Acura MDX (2003)

"The MDX has the soul of a minivan in the body of an SUV. Fooled you, soccer moms!"
 Good: all-wheel drive, Vehicle Stability Assist system, Honda reliability
  Bad: non-adjustable middle seat, high belt line

The truth is, minivans are better than SUVs at just about everything. They ride better, handle better, and they're safer. They get better gas mileage, they seat more people, and they're easier to get in and out of. And that may explain why the Acura MDX is so highly praised. It's based on Honda's Odyssey minivan. The MDX has the soul of a minivan in the body of an SUV. Fooled you, soccer moms!

The MDX offers most of the benefits of a minivan, including three rows of seats with a seven-passenger capacity. Yet it looks better, offers a good selection of luxury features and, importantly, has all-wheel drive. The base model has a list price of $35,700. The model we test drove included a navigation system and rearview video camera and has a manufacturer's suggested list price of $40,500.

Since the MDX is based on the Honda Odyssey minivan chassis, it rides more like a car than a truck. On city roads, the MDX really soaks up the bumps. When compared to other SUVs, we thought it handled especially well.

Because of its 5' 9" height, the MDX has a higher center of gravity than, say, a passenger car. For this reason, you're not going to be able to drive it like an Audi. You're aware of being high up, and you factor that into your cornering speeds. But, overall, it handled very well, and didn't exhibit the wheel hop and lean of some of the truck-based SUVs it competes with. It's not as "glued to the road" as the BMW X5 or the Infiniti FX45, but it has a more comfortable ride than either of those. Not to mention much more room.

A Vehicle Stability Assist (VSA) system (Acura's name for stability control) is new and standard for '03, which should give drivers even more confidence. VSA monitors vehicle speed, steering input, and vehicle position, and uses the anti-lock braking system to keep the car from skidding if you screw up and head too fast around a turn. It won't save you every time, but it may help save your butt if you do something only relatively stupid. It's a plus, no doubt.

The engine and transmission in this car are a work of art. They're smooth as silk and plenty powerful. The MDX has a five-speed, automatic transmission, but the shifts are totally undetectable. The drive train is very impressive, too-at 70 MPH on the highway, it's only doing 2000 RPM.

The interior of the MDX is great, as are most interiors that Honda concocts. Lots of useful storage and everything is where you want it and expect it to be.

It's not a cushy car, but it's certainly comfortable. It's also large. It's long, wide, spacious, and airy. The cargo compartment is nice and large, too.

One problem: You can't slide the middle seat forward to give the third-row passengers more legroom. A minor complaint, but taller passengers will need to choose their seats accordingly and stick with the front two rows. And families should consider themselves warned if they're raising a brood of basketball players.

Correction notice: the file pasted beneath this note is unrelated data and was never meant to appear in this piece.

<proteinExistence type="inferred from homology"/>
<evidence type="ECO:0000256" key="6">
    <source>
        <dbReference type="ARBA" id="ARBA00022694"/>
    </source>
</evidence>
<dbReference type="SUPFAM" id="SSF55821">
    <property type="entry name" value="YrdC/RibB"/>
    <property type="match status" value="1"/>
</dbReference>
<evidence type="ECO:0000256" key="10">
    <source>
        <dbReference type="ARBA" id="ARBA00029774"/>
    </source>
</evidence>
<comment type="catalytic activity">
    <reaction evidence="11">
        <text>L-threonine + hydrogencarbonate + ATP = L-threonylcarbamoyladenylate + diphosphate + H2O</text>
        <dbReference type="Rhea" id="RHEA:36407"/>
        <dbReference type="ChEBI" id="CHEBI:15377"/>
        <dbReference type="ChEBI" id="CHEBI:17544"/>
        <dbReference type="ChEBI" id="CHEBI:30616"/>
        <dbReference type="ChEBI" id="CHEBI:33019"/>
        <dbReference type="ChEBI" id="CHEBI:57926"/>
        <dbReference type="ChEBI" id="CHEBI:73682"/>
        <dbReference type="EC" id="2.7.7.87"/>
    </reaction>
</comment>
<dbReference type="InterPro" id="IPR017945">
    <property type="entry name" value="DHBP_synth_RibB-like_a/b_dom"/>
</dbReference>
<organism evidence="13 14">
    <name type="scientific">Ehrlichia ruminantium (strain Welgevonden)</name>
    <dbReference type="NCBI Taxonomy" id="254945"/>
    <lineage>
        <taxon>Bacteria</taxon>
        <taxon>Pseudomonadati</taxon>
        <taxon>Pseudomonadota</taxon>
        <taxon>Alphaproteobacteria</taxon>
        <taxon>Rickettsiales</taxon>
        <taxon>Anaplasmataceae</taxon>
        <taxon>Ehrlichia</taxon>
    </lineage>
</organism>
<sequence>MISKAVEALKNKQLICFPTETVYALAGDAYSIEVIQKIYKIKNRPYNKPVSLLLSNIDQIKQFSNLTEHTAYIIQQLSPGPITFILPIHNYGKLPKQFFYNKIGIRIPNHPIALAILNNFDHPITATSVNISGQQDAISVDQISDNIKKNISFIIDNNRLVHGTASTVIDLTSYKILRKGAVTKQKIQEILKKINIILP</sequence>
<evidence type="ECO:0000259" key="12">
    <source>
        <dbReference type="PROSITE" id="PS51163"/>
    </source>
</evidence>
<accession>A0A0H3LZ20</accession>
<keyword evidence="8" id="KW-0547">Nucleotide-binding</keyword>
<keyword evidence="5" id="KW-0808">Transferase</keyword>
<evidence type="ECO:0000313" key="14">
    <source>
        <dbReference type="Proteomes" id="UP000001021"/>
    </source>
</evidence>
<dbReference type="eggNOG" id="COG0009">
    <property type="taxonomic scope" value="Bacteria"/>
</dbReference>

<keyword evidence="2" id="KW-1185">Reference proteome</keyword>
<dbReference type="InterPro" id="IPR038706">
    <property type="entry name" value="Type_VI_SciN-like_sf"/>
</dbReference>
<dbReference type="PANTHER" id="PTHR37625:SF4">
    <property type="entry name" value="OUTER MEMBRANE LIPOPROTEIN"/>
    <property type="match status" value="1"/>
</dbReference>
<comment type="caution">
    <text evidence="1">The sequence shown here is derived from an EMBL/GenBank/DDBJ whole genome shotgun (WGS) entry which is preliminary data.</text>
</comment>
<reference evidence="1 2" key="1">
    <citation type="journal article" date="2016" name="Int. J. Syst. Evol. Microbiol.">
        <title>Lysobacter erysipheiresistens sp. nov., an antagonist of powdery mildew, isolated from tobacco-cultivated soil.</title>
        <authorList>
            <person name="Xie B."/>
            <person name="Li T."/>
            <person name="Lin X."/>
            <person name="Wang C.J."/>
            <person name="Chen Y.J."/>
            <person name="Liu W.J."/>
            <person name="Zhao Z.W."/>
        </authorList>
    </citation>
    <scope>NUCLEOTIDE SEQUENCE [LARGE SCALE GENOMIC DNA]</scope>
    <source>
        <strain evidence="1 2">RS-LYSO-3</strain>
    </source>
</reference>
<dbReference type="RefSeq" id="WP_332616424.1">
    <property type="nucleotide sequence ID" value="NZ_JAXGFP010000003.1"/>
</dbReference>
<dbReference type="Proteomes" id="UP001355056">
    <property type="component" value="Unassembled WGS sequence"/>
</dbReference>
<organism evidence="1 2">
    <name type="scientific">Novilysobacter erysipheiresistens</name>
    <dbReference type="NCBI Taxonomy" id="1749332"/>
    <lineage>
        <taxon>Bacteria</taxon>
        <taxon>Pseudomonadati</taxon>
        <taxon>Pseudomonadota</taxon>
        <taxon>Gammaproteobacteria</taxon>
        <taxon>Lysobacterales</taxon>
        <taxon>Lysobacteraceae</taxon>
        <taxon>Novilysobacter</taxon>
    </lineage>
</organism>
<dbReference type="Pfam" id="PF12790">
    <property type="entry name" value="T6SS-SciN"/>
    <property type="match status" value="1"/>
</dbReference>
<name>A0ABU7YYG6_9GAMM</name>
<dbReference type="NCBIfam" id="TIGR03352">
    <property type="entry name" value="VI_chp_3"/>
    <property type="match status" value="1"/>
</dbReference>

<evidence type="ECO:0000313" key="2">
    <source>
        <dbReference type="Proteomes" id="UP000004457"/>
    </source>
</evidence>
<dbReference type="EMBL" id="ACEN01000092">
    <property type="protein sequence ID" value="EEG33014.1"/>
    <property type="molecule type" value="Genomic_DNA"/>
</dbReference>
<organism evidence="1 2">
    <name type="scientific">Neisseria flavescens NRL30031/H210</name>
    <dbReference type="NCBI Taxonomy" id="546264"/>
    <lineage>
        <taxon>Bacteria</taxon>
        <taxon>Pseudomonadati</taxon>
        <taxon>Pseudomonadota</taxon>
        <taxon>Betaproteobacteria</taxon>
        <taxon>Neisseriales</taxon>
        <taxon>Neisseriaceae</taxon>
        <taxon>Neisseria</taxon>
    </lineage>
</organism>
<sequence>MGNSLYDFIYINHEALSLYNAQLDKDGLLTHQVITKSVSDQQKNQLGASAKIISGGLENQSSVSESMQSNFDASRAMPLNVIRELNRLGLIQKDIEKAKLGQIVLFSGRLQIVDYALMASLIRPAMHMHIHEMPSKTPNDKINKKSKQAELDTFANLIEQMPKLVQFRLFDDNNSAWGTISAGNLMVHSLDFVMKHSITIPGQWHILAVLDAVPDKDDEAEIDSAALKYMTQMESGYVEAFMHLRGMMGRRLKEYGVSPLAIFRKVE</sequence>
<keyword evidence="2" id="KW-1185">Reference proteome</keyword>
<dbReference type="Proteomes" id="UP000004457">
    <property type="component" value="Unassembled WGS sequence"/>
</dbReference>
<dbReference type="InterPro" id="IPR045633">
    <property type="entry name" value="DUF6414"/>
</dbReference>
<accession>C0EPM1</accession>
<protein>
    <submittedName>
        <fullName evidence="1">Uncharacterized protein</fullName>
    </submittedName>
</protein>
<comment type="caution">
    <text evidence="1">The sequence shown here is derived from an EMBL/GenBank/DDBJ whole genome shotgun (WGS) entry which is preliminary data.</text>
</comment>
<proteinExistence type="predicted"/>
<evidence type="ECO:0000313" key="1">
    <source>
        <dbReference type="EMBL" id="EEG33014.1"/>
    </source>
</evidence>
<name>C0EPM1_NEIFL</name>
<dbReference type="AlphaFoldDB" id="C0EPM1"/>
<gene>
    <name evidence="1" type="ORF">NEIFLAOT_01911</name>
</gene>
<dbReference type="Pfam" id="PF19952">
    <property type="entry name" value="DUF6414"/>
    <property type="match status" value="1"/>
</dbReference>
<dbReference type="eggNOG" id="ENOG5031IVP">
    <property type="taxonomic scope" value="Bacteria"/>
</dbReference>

The windows in the MDX go all the way to the back, which makes for good visibility. But the belt line rises toward the rear of the MDX (the belt line is the where the bottom of the windows meet the sheet metal). As a result, other cars that are slightly back and to your right can be difficult to see.

The MDX has an optional navigation system that's fairly intuitive to use. We also liked the fact that the heating/ventilation controls and the radio are separate from the navigation system controls. With this design, you're not forced to mess around with the touch screen just to use basic functions. Every car maker should do it this way.

The model we drove also included the rear-mounted back-up camera, which we found useful. Put the MDX in reverse, and the screen that's used for the navigation system instantly shows what's behind you via a little camera built into the lift gate.

Is it worth the additional $2,200 for the package that includes the navigation system and the rearview camera? That's for you to decide. Another concern: As with any new technology, we have no idea how reliable this camera system will prove to be.

We liked the looks of the MDX. We thought it looked great. It's got a nice, durable look, but it's not overly macho.

We expect the MDX to be very reliable. It uses the Honda 3.5-liter V6, which also powers the Odyssey. Honda makes some of the most reliable engines on the planet, and this one should be no different.

On the insides, the MDX is essentially a Honda. So, you can take it to your local mechanic for all the basic maintenance, including brakes, tune-ups, shocks, timing belt and all the usual maintenance items.

Believe it or not, the MDX is in the same price range as a Jeep Grand Cherokee. If we had to choose, we'd take the MDX in a heartbeat. It's thoughtfully designed, reasonably cushy, and comes with Honda's legendary reliability. It's also based on a minivan chassis. And unless you plan to drive over tree stumps and rope buffalo in your MDX, that gives you a ton of advantages over truck-based SUVs.


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